Subject: I have found a CD that I think you would enjoy
Genres: Jazz, Pop, R&B, Rock
Carlton's debut was 1968's With a Little Help From My Friends, a respectable if not boring effort of him playing popular songs of the time. As the guitarist for the Crusaders, he helped to personify their commercial and fu... more »
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Carlton's debut was 1968's With a Little Help From My Friends, a respectable if not boring effort of him playing popular songs of the time. As the guitarist for the Crusaders, he helped to personify their commercial and fulfilling West Coast sound from 1971-1976. During the end of his tenure, it seemed like the group was limiting what he could do on his own. In many respects, Larry Carlton renews the artist. Unlike many efforts of the time, Carlton enlists a small, accomplished band with bassist Abe Laboriel, drummer Jeff Porcaro, and Greg Mathieson on keyboards. "Room 335," an ode to the studio in L.A. where this was recorded, all but sets the stage for the style of his early solo work. "Nite Crawler," a track Carlton originally did with the Crusaders for Free As the Wind, shows up here. In this version, Carlton's lines replace Wilton Felder's sax lead and this is better than original. The album's best track, the exhilarating "Rio Samba," is a more muscular take on the work Lee Ritenour did at the time as Carlton hits amazing notes, aided by Mathieson's keyboard work. The last track, "(It Was) Only Yesterday" has Carlton's inimitable style of doing a disconsolate song with the emotion of his guitar providing a catharsis. Larry Carlton is a self-production and was a great way for Carlton to again do solo work. ~ Jason Elias, All Music Guide
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This one's on FIRE
David Porter | Tucson | 10/27/2007
(5 out of 5 stars)
"This has long been one of my all time favorite jazz albums. I say this despite two wimpy songs with vocals and sophomoric lyrics. The rest of the album really burns. Larry has such wonderful melodic and harmonic command of both music in general and guitar in particular that after twenty years of listening to this and playing (I'm a guitarist too) some of the songs I'm still amazed. Everyone loves "Room 335", obviously a Carlton signature tune. "It Was Only Yesterday" is an exercise in emotive playing and at the same time a lesson to all in how to play expressively with restraint; and the song is all the better for what Carlton doesn't play. Two songs that really energize this record are the absolutely blazing tunes "Don't Give It Up" and "Point It Up". You'd better be sitting down when you hear these.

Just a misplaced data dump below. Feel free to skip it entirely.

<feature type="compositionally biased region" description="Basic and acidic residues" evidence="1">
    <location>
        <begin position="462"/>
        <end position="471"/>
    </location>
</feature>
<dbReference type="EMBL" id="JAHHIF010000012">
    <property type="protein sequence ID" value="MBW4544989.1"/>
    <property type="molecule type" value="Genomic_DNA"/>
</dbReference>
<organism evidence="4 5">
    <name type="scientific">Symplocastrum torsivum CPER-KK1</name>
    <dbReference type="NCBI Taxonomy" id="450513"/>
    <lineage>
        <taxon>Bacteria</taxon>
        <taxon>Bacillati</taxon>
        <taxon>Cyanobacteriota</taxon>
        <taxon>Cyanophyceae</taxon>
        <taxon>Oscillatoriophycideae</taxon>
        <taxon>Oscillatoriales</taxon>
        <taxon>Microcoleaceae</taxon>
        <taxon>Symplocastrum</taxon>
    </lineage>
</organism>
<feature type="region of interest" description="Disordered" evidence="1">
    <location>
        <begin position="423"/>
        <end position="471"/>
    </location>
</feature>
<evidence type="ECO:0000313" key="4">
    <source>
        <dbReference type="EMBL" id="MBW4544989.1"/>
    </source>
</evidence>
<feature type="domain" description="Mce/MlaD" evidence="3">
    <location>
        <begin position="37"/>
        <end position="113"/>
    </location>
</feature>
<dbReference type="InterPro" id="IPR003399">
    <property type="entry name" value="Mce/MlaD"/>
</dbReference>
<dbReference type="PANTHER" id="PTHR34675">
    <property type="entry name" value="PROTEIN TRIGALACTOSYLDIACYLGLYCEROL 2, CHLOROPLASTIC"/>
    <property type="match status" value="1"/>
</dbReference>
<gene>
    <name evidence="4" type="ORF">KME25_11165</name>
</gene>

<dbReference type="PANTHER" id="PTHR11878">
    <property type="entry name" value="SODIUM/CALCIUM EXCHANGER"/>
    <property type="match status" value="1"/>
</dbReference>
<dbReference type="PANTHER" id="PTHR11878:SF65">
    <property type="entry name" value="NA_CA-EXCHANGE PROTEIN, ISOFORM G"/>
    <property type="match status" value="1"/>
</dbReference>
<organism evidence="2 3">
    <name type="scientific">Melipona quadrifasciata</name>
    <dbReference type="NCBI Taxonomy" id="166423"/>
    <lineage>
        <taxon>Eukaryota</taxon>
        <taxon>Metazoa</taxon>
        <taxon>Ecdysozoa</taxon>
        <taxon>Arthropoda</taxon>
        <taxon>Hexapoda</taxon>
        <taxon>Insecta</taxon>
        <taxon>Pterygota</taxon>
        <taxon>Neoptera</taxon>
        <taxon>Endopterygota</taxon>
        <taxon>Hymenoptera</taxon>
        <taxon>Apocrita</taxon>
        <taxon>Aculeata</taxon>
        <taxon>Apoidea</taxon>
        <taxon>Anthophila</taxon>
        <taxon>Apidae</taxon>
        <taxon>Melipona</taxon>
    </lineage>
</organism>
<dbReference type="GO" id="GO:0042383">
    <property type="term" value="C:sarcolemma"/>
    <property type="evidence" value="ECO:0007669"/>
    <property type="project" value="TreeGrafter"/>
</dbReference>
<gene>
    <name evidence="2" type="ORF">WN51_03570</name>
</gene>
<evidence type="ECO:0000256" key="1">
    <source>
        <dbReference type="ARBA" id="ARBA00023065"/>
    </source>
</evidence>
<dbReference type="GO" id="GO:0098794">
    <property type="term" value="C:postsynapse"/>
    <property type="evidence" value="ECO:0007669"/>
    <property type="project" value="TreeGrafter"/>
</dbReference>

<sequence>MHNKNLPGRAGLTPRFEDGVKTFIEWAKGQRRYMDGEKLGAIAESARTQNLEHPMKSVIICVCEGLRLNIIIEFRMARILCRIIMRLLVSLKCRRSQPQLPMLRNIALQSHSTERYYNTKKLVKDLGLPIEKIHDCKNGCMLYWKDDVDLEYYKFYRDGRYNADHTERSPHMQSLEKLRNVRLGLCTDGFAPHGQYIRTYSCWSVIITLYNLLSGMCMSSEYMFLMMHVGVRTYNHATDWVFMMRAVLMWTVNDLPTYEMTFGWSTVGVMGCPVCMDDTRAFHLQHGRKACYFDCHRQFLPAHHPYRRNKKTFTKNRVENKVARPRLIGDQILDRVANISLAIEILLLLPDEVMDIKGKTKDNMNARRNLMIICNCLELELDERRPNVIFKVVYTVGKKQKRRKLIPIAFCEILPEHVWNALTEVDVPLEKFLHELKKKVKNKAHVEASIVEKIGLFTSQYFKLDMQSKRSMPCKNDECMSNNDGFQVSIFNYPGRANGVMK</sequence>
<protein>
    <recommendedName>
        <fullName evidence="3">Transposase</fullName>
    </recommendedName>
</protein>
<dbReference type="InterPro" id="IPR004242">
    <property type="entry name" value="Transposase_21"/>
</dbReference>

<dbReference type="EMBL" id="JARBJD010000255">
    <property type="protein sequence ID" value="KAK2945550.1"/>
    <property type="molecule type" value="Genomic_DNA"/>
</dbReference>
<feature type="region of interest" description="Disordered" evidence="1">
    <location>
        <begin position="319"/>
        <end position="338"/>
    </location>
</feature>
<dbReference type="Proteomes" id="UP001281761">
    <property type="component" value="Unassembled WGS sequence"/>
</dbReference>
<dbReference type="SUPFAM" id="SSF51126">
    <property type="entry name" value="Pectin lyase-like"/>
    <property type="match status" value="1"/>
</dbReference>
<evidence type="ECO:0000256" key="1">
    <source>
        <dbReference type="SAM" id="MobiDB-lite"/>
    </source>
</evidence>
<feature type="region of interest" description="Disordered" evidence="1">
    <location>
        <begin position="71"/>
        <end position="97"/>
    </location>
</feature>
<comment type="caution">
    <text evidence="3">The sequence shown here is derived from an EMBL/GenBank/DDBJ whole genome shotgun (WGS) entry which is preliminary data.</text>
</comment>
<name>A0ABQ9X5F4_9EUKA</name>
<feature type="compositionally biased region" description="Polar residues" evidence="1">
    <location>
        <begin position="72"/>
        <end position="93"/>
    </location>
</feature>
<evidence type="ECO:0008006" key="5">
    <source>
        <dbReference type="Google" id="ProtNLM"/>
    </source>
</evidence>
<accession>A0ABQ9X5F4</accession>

Now for the inane Steely Dan comparisons...this record is nothing like those guys! Steely Dan was all about slick and often sleazy style ("Hey Nineteen" and "Cousin Dupree" come to mind). Carlton's record is about guitar playing. The intro to "Room 335" surely sounds like "Peg" but hey, how do you know that chord progression wasn't Carlton's to begin with? Get over it and get this CD."
Larry Unleashed: A collection of astounding jazz rock guitar
John Palmer | Scarsdale, NY United States | 11/25/2008
(5 out of 5 stars)
"Basic guidance first: this album rocks to hard for smooth jazz fans and is too smooth for hard rock fans. It is not jazz fusion a la Mahavishnu, Return to Forever or Weather Report.
However, if you like great jazz rock guitar solos and especially if you like the solos that Carlton provided to the Crusaders and Steely Dan ("Kid Charlamagne"), this is THE LARRY CARLTON disk.
In fact, I would say this is very much a guitar players album for those who like to blend jazz and blues and like to play with some distortion/sustain in their tone. Of course, these players need to have healthy self esteem about their playing: the solos on this album are humbling.
All of the trademark Carlton elements are here: unpredictable, but harmonically lyrical note choice, buttery distortion, masterful overtone feedback manipulation and, most of all, touch sensitivity in the extreme. Larry can go from bedroom quiet picking to Stevie Ray Vaughan screaming bends and all points in between.
Around the time this album came out, Larry was interviewed by Guitar Player magazine. What I remember most is him saying something to the effect that he wanted to show Jeff Beck, a new convert to the rock jazz scene, how it should be done on a tune call "Don't Give it Up."
On that tune, Larry does the most fanastic, stop-time guitar break I've ever heard. (Second place goes to Jimmy Page on "Whole Lotta Love.") Guitar hero game over!"